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Ed Sheeran
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Ed Sheeran wins copyright court case over Marvin Gaye’s ‘Let’s Get It On’

Ed Sheeran has won a copyright court case that claimed he copied parts of Marvin Gaye’s hit song “Let’s Get It On” in his award-winning track, “Thinking Out Loud.” The British musician was taken to court by the family of Ed Townsend, Gaye’s co-writer of the classic 1970s tune. They said Sheeran’s 2014 song, written with collaborator Amy Wadge, bore “striking similarities” and “overt common elements” to “Let’s Get It On.”

The case lasted for two weeks, during which the jury was shown a video of a concert in Switzerland in which Sheeran can be heard on stage blending “Let’s Get It On” and “Thinking Out Loud.” Sheeran himself sometimes performed the two songs together, according to the lawyer representing the Townsend heirs.

When the jury delivered their verdict, the Shape of You singer briefly put his hands over his face in relief before standing and hugging his lawyer. They deliberated for just under three hours. The Suffolk-born star had previously threatened to quit music if he lost the case, but speaking outside court on Thursday, he said: “it looks like I’m not going to have to retire from my day job after all.”

Sheeran’s song, which came out in 2014, was a hit, winning a Grammy for Song of the Year. The 32-year-old, who described himself as “just a guy with a guitar who loves writing music for people to enjoy,” slammed the copyright infringement claim. Speaking outside court in New York, he said: “I am absolutely frustrated that baseless claims like this are allowed to go to court at all.”

The family of Ed Townsend brought the case against Sheeran, his label Warner Music Group, and his music publisher Sony Music Publishing, in 2017. Their original complaint claimed Sheeran had infringed on their interest in Gaye’s song by copying its “harmonic progressions, melodic and rhythmic elements” – which they described as the “heart” of the track. The family requested a preliminary and permanent injunction against any future recording, distribution, or public performance of “Thinking Out Loud.”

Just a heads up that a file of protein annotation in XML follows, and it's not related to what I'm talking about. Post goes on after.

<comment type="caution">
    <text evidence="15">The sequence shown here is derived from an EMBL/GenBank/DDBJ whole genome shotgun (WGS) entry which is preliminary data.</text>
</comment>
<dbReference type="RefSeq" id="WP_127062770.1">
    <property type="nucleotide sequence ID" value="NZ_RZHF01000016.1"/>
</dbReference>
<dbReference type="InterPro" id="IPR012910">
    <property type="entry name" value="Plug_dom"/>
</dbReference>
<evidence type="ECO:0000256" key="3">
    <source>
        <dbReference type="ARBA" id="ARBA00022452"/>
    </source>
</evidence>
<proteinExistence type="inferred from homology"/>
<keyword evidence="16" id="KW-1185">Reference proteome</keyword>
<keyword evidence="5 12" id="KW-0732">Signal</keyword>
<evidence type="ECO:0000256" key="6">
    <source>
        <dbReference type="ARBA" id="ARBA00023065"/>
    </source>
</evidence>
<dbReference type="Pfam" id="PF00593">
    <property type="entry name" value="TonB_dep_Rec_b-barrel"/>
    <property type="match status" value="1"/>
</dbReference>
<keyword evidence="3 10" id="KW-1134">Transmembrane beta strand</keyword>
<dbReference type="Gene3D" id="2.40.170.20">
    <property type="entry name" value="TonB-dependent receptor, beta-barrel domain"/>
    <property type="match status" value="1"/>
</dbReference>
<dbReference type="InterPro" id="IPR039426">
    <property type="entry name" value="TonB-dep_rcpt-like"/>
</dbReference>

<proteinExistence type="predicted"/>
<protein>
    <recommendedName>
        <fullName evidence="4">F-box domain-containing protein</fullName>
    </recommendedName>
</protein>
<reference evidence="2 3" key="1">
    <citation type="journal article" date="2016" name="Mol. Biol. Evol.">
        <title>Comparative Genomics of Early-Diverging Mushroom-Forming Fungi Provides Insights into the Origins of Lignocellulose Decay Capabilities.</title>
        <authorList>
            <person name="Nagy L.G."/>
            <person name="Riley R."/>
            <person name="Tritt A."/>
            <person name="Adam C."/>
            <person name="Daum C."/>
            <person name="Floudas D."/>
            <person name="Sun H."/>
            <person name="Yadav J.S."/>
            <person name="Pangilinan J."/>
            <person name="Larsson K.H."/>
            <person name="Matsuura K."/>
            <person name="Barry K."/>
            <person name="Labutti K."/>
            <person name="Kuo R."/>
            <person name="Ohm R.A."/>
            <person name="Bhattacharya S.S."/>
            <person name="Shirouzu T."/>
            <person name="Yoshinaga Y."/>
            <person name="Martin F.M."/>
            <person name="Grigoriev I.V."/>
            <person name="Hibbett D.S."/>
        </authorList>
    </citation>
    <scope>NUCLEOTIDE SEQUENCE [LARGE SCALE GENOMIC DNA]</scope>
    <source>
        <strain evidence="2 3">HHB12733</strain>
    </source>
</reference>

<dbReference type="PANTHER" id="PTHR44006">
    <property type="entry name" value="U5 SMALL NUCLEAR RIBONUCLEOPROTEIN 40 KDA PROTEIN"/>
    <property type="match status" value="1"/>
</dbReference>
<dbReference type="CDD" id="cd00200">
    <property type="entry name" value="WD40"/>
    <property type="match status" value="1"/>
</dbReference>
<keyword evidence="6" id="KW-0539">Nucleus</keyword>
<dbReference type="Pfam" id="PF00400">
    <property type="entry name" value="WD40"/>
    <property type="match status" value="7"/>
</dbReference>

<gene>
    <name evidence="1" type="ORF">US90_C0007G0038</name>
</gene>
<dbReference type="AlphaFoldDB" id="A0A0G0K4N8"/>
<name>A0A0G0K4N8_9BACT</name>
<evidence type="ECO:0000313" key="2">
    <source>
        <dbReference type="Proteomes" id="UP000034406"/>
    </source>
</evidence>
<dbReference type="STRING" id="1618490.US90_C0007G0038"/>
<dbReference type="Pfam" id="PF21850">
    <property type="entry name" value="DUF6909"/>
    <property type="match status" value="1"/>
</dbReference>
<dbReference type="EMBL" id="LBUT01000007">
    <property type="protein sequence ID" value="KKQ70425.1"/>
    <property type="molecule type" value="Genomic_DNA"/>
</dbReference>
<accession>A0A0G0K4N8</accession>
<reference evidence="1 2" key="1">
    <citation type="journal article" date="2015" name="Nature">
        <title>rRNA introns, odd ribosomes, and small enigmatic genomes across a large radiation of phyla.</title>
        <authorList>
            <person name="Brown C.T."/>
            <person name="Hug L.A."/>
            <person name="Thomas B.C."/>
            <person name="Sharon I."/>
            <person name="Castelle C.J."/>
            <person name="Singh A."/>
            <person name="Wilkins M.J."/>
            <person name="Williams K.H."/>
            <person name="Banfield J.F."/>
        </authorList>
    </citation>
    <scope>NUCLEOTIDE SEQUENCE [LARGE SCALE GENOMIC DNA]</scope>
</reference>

During the trial, Sheeran repeatedly picked up a guitar resting behind him on the witness stand to demonstrate how he seamlessly creates “mashups” of songs during concerts to “spice it up a bit” for his sizeable crowds. The singer insisted, sometimes angrily, that the trial was a threat to all musicians who create their own music. He reportedly became frustrated at times, describing the testimony of one of the plaintiff’s expert witnesses as “criminal” and said that he found the entire case “really insulting.”

“If the jury had decided this matter the other way we might as well say goodbye to the creative freedom of songwriters,” said Sheeran. “We need to be able to write our original music and engage in independent creativity without worrying at every step on the way that said creativity will be wrongly called into question.”

The case has raised important questions about copyright infringement and the freedom of songwriters to create original music. It remains to be seen what impact the verdict will have on future cases of this nature. However, one thing is certain: the case has highlighted the importance of giving credit where credit is due.

By: Mr. Alex Wu

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